Ahmed al-Rasheed, a reporter with al-Sharqiya, an Iraqi satellite TV channel, was killed in Adhamiya around 6:30 p.m. Friday, according to an official with the Iraqi Journalistic Freedoms Observatory and a station spokesman.
The al-Sharqiya official said the reporter was in his car when he was killed. Al-Rasheed, 29, started working at the station in September. He previously worked with al-Diyar TV.
Rocket fired at military base
A rocket launched by "rogue elements of militias" missed a coalition military base in the southern Iraqi city of Basra Saturday, British military spokesman, Maj. Charlie Burbridge said, quoting Iraqi policemen on the scene.
Four Russian specialists were reportedly wounded in the attack and are scheduled to return to Moscow Sunday, the Russian Foreign Ministry said, according to Russia's Interfax news agency.
In an earlier report, Burbridge said two Russians and an Iraqi colleague working for an electricity company were killed as a result of indirect fire that was intended to hit the base in northern Basra. Interfax did not mention the Iraqi colleague in their report.
Coalition forces have experienced a gradual increase in the number of rocket attacks -- up from 12 per month to 16, Burbridge said.
Sadr City raided
U.S. and Iraqi forces raided Baghdad's Sadr City and arrested three suspected members of an illegal armed group blamed for murdering and kidnapping Iraqi citizens and security forces Saturday, the U.S. military said.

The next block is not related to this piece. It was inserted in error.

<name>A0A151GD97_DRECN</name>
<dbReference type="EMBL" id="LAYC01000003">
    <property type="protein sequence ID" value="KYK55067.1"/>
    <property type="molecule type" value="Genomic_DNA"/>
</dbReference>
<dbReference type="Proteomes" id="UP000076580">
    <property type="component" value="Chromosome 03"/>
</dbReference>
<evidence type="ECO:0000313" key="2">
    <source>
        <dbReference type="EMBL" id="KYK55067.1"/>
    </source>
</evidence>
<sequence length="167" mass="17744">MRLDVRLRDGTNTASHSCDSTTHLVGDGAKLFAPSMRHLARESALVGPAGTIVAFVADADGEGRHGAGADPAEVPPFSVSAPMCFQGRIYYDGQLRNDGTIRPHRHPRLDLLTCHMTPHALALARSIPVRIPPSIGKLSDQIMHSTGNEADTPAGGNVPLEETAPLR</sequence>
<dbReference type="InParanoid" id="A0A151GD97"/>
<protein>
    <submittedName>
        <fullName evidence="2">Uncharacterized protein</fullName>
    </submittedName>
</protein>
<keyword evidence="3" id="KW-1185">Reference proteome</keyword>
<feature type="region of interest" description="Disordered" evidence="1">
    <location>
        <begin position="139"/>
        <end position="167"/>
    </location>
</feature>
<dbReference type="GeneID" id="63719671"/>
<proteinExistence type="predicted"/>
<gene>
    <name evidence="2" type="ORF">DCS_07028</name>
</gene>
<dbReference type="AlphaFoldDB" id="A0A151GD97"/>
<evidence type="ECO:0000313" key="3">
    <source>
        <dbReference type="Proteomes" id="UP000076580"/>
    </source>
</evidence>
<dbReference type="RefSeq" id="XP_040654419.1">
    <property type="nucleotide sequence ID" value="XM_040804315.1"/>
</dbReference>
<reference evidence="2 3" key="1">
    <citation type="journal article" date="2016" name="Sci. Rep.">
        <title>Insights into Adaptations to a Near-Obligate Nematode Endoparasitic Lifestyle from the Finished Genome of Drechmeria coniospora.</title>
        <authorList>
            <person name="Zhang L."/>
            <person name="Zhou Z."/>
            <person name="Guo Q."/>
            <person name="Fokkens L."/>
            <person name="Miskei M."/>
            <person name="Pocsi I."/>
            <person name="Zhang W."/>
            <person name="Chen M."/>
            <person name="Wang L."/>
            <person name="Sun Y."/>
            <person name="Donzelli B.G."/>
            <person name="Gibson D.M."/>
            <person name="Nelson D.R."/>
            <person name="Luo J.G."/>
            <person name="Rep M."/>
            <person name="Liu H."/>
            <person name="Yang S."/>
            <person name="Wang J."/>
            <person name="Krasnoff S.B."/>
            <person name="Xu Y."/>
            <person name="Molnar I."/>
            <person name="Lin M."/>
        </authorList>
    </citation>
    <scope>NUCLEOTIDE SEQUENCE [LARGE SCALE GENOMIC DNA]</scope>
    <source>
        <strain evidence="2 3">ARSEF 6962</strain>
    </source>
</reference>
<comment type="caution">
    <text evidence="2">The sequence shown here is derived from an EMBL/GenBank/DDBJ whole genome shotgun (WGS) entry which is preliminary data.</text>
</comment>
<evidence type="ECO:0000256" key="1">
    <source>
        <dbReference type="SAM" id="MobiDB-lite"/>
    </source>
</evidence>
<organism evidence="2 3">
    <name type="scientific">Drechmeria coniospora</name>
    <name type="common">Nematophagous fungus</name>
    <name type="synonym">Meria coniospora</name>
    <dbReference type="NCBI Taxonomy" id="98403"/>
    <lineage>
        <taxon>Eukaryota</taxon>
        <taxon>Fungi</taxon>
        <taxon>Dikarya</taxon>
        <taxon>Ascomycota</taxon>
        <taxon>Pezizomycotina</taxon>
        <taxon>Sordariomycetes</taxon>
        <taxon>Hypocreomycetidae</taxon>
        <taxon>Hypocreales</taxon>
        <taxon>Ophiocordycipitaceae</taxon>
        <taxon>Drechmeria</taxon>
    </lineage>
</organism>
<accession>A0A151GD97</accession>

The raid sparked a gun battle involving rocket-propelled grenades from "hostile elements" as the troops were leaving the area with the cell's leader and two of its members.
"Iraqi forces returned fire at clearly identified targets to neutralize the threat and continued their return to base," the military said.
There were no reports of Iraqi forces of coalition casualties, but the military did not say if any militants or civilians had been wounded.
The raid comes shortly after U.S. forces cordoned off the city and launched a massive hunt for a missing U.S. soldier believed to be held captive there.
The Iraq government later ordered the removal of the military checkpoints around the densely populated Shiite area, a stronghold of the Mehdi Army loyal to Shiite Muslim cleric Moqtada al-Sadr.
The recent hostilities in Sadr City and the surrounding areas involving the militia are thought to be due to sectarian strife.
U.S. and Iraqi forces raided western Baghdad's Jihad district and arrested nine suspected members of an illegal armed group blamed for building car and roadside bombs used in attacks on Iraqi citizens and security forces Friday, the U.S. military said Saturday.
Also on Saturday a U.S. soldier died when his patrol was attacked with small-arms fire in western Baghdad, the military said. It's unclear if the death is related to the Jihad raid.
The soldier was assigned to Multi-National Division - Baghdad. His name was being withheld pending notification of relatives.
The death brings to 2,830 the number of U.S. troops who have died since the war in Iraq began.
CNN's Jomana Karadsheh and Mohammed Tawfeeq contributed to this report.
Saddam Hussein sits in the courtoom in Baghdad during a hearing on October 30 -- a week before he was to learn his fate.